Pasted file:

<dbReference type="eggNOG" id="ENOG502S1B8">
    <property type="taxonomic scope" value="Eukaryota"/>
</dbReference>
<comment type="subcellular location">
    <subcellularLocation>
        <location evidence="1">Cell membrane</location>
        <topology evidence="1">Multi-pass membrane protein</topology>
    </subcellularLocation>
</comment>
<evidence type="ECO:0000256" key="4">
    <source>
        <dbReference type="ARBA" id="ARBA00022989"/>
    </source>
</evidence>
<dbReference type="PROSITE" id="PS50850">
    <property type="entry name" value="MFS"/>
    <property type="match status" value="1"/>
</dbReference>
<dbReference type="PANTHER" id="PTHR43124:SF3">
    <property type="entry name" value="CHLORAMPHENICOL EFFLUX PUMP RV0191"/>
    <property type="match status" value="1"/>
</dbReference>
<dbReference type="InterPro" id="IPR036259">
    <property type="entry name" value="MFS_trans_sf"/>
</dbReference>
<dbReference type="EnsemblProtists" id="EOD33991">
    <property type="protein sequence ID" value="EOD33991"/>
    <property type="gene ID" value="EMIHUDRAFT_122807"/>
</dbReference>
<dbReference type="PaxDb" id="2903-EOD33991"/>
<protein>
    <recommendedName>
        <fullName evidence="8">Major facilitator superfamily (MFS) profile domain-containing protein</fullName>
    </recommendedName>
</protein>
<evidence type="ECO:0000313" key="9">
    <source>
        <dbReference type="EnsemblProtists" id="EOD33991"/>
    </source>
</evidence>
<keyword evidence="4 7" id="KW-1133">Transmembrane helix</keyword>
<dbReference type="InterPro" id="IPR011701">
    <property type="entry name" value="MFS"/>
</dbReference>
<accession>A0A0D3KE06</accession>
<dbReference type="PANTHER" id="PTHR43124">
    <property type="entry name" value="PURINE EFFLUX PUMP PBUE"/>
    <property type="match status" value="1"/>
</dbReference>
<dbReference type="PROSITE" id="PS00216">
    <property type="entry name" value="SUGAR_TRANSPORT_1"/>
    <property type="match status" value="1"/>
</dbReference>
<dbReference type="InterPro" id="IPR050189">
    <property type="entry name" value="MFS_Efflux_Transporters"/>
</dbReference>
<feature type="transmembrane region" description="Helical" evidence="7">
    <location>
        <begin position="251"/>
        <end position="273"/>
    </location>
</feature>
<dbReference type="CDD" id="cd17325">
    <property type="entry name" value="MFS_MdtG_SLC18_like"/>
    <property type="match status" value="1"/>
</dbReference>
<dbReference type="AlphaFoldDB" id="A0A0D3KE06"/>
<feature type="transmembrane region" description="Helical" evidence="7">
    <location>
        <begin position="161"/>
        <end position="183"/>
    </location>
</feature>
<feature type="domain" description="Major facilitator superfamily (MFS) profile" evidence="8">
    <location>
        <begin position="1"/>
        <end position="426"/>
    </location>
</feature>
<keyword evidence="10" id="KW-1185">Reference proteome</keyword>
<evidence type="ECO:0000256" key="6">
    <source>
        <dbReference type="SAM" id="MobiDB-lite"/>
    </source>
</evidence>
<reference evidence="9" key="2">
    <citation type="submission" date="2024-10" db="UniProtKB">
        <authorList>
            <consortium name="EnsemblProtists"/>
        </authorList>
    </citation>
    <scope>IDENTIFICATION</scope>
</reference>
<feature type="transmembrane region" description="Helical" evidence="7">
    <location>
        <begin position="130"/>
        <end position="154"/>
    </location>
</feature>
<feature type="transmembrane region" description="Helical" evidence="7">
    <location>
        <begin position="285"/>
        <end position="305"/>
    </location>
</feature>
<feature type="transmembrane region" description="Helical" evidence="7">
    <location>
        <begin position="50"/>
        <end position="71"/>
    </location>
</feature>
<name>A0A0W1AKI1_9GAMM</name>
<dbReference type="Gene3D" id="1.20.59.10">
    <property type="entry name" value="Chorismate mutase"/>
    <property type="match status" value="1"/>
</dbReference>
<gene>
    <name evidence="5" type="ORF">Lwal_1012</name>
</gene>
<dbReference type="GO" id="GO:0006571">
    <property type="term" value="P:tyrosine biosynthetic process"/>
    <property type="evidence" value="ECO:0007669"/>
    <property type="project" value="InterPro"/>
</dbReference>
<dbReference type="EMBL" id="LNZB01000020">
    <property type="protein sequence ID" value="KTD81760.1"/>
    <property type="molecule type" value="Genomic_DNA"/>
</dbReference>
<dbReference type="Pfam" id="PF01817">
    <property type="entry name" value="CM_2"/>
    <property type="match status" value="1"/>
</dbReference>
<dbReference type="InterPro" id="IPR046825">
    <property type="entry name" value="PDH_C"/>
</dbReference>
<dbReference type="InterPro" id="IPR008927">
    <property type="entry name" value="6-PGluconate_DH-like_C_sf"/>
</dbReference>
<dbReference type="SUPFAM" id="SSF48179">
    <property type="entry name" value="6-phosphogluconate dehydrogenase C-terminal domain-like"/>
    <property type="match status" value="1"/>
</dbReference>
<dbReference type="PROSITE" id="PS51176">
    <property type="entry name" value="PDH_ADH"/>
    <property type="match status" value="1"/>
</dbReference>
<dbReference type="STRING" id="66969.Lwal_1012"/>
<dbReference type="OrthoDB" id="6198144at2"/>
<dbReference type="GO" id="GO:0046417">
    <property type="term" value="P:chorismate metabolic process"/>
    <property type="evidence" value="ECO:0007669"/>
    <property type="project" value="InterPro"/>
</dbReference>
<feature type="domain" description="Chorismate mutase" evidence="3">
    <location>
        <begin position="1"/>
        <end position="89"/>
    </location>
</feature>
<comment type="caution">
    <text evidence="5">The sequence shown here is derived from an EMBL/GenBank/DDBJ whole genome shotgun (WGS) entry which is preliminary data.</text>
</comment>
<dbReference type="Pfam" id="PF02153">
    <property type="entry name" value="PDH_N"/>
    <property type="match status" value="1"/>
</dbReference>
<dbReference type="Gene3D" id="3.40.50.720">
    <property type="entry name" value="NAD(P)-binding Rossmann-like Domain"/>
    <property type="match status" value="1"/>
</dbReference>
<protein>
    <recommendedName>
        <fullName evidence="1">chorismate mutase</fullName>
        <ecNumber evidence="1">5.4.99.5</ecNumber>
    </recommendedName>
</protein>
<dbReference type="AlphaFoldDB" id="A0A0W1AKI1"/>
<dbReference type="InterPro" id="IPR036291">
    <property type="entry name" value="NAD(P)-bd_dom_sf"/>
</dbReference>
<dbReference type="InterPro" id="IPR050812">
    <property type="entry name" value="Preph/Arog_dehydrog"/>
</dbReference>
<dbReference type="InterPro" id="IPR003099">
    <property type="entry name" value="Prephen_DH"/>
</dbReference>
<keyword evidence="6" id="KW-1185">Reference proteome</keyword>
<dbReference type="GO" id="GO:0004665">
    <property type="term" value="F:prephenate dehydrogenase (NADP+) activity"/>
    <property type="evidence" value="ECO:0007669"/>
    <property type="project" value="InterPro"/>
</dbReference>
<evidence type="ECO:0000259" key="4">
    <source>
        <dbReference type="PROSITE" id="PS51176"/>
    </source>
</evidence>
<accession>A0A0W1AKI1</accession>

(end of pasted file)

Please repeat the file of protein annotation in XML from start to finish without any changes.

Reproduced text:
<dbReference type="eggNOG" id="ENOG502S1B8">
    <property type="taxonomic scope" value="Eukaryota"/>
</dbReference>
<comment type="subcellular location">
    <subcellularLocation>
        <location evidence="1">Cell membrane</location>
        <topology evidence="1">Multi-pass membrane protein</topology>
    </subcellularLocation>
</comment>
<evidence type="ECO:0000256" key="4">
    <source>
        <dbReference type="ARBA" id="ARBA00022989"/>
    </source>
</evidence>
<dbReference type="PROSITE" id="PS50850">
    <property type="entry name" value="MFS"/>
    <property type="match status" value="1"/>
</dbReference>
<dbReference type="PANTHER" id="PTHR43124:SF3">
    <property type="entry name" value="CHLORAMPHENICOL EFFLUX PUMP RV0191"/>
    <property type="match status" value="1"/>
</dbReference>
<dbReference type="InterPro" id="IPR036259">
    <property type="entry name" value="MFS_trans_sf"/>
</dbReference>
<dbReference type="EnsemblProtists" id="EOD33991">
    <property type="protein sequence ID" value="EOD33991"/>
    <property type="gene ID" value="EMIHUDRAFT_122807"/>
</dbReference>
<dbReference type="PaxDb" id="2903-EOD33991"/>
<protein>
    <recommendedName>
        <fullName evidence="8">Major facilitator superfamily (MFS) profile domain-containing protein</fullName>
    </recommendedName>
</protein>
<evidence type="ECO:0000313" key="9">
    <source>
        <dbReference type="EnsemblProtists" id="EOD33991"/>
    </source>
</evidence>
<keyword evidence="4 7" id="KW-1133">Transmembrane helix</keyword>
<dbReference type="InterPro" id="IPR011701">
    <property type="entry name" value="MFS"/>
</dbReference>
<accession>A0A0D3KE06</accession>
<dbReference type="PANTHER" id="PTHR43124">
    <property type="entry name" value="PURINE EFFLUX PUMP PBUE"/>
    <property type="match status" value="1"/>
</dbReference>
<dbReference type="PROSITE" id="PS00216">
    <property type="entry name" value="SUGAR_TRANSPORT_1"/>
    <property type="match status" value="1"/>
</dbReference>
<dbReference type="InterPro" id="IPR050189">
    <property type="entry name" value="MFS_Efflux_Transporters"/>
</dbReference>
<feature type="transmembrane region" description="Helical" evidence="7">
    <location>
        <begin position="251"/>
        <end position="273"/>
    </location>
</feature>
<dbReference type="CDD" id="cd17325">
    <property type="entry name" value="MFS_MdtG_SLC18_like"/>
    <property type="match status" value="1"/>
</dbReference>
<dbReference type="AlphaFoldDB" id="A0A0D3KE06"/>
<feature type="transmembrane region" description="Helical" evidence="7">
    <location>
        <begin position="161"/>
        <end position="183"/>
    </location>
</feature>
<feature type="domain" description="Major facilitator superfamily (MFS) profile" evidence="8">
    <location>
        <begin position="1"/>
        <end position="426"/>
    </location>
</feature>
<keyword evidence="10" id="KW-1185">Reference proteome</keyword>
<evidence type="ECO:0000256" key="6">
    <source>
        <dbReference type="SAM" id="MobiDB-lite"/>
    </source>
</evidence>
<reference evidence="9" key="2">
    <citation type="submission" date="2024-10" db="UniProtKB">
        <authorList>
            <consortium name="EnsemblProtists"/>
        </authorList>
    </citation>
    <scope>IDENTIFICATION</scope>
</reference>
<feature type="transmembrane region" description="Helical" evidence="7">
    <location>
        <begin position="130"/>
        <end position="154"/>
    </location>
</feature>
<feature type="transmembrane region" description="Helical" evidence="7">
    <location>
        <begin position="285"/>
        <end position="305"/>
    </location>
</feature>
<feature type="transmembrane region" description="Helical" evidence="7">
    <location>
        <begin position="50"/>
        <end position="71"/>
    </location>
</feature>
<name>A0A0W1AKI1_9GAMM</name>
<dbReference type="Gene3D" id="1.20.59.10">
    <property type="entry name" value="Chorismate mutase"/>
    <property type="match status" value="1"/>
</dbReference>
<gene>
    <name evidence="5" type="ORF">Lwal_1012</name>
</gene>
<dbReference type="GO" id="GO:0006571">
    <property type="term" value="P:tyrosine biosynthetic process"/>
    <property type="evidence" value="ECO:0007669"/>
    <property type="project" value="InterPro"/>
</dbReference>
<dbReference type="EMBL" id="LNZB01000020">
    <property type="protein sequence ID" value="KTD81760.1"/>
    <property type="molecule type" value="Genomic_DNA"/>
</dbReference>
<dbReference type="Pfam" id="PF01817">
    <property type="entry name" value="CM_2"/>
    <property type="match status" value="1"/>
</dbReference>
<dbReference type="InterPro" id="IPR046825">
    <property type="entry name" value="PDH_C"/>
</dbReference>
<dbReference type="InterPro" id="IPR008927">
    <property type="entry name" value="6-PGluconate_DH-like_C_sf"/>
</dbReference>
<dbReference type="SUPFAM" id="SSF48179">
    <property type="entry name" value="6-phosphogluconate dehydrogenase C-terminal domain-like"/>
    <property type="match status" value="1"/>
</dbReference>
<dbReference type="PROSITE" id="PS51176">
    <property type="entry name" value="PDH_ADH"/>
    <property type="match status" value="1"/>
</dbReference>
<dbReference type="STRING" id="66969.Lwal_1012"/>
<dbReference type="OrthoDB" id="6198144at2"/>
<dbReference type="GO" id="GO:0046417">
    <property type="term" value="P:chorismate metabolic process"/>
    <property type="evidence" value="ECO:0007669"/>
    <property type="project" value="InterPro"/>
</dbReference>
<feature type="domain" description="Chorismate mutase" evidence="3">
    <location>
        <begin position="1"/>
        <end position="89"/>
    </location>
</feature>
<comment type="caution">
    <text evidence="5">The sequence shown here is derived from an EMBL/GenBank/DDBJ whole genome shotgun (WGS) entry which is preliminary data.</text>
</comment>
<dbReference type="Pfam" id="PF02153">
    <property type="entry name" value="PDH_N"/>
    <property type="match status" value="1"/>
</dbReference>
<dbReference type="Gene3D" id="3.40.50.720">
    <property type="entry name" value="NAD(P)-binding Rossmann-like Domain"/>
    <property type="match status" value="1"/>
</dbReference>
<protein>
    <recommendedName>
        <fullName evidence="1">chorismate mutase</fullName>
        <ecNumber evidence="1">5.4.99.5</ecNumber>
    </recommendedName>
</protein>
<dbReference type="AlphaFoldDB" id="A0A0W1AKI1"/>
<dbReference type="InterPro" id="IPR036291">
    <property type="entry name" value="NAD(P)-bd_dom_sf"/>
</dbReference>
<dbReference type="InterPro" id="IPR050812">
    <property type="entry name" value="Preph/Arog_dehydrog"/>
</dbReference>
<dbReference type="InterPro" id="IPR003099">
    <property type="entry name" value="Prephen_DH"/>
</dbReference>
<keyword evidence="6" id="KW-1185">Reference proteome</keyword>
<dbReference type="GO" id="GO:0004665">
    <property type="term" value="F:prephenate dehydrogenase (NADP+) activity"/>
    <property type="evidence" value="ECO:0007669"/>
    <property type="project" value="InterPro"/>
</dbReference>
<evidence type="ECO:0000259" key="4">
    <source>
        <dbReference type="PROSITE" id="PS51176"/>
    </source>
</evidence>
<accession>A0A0W1AKI1</accession>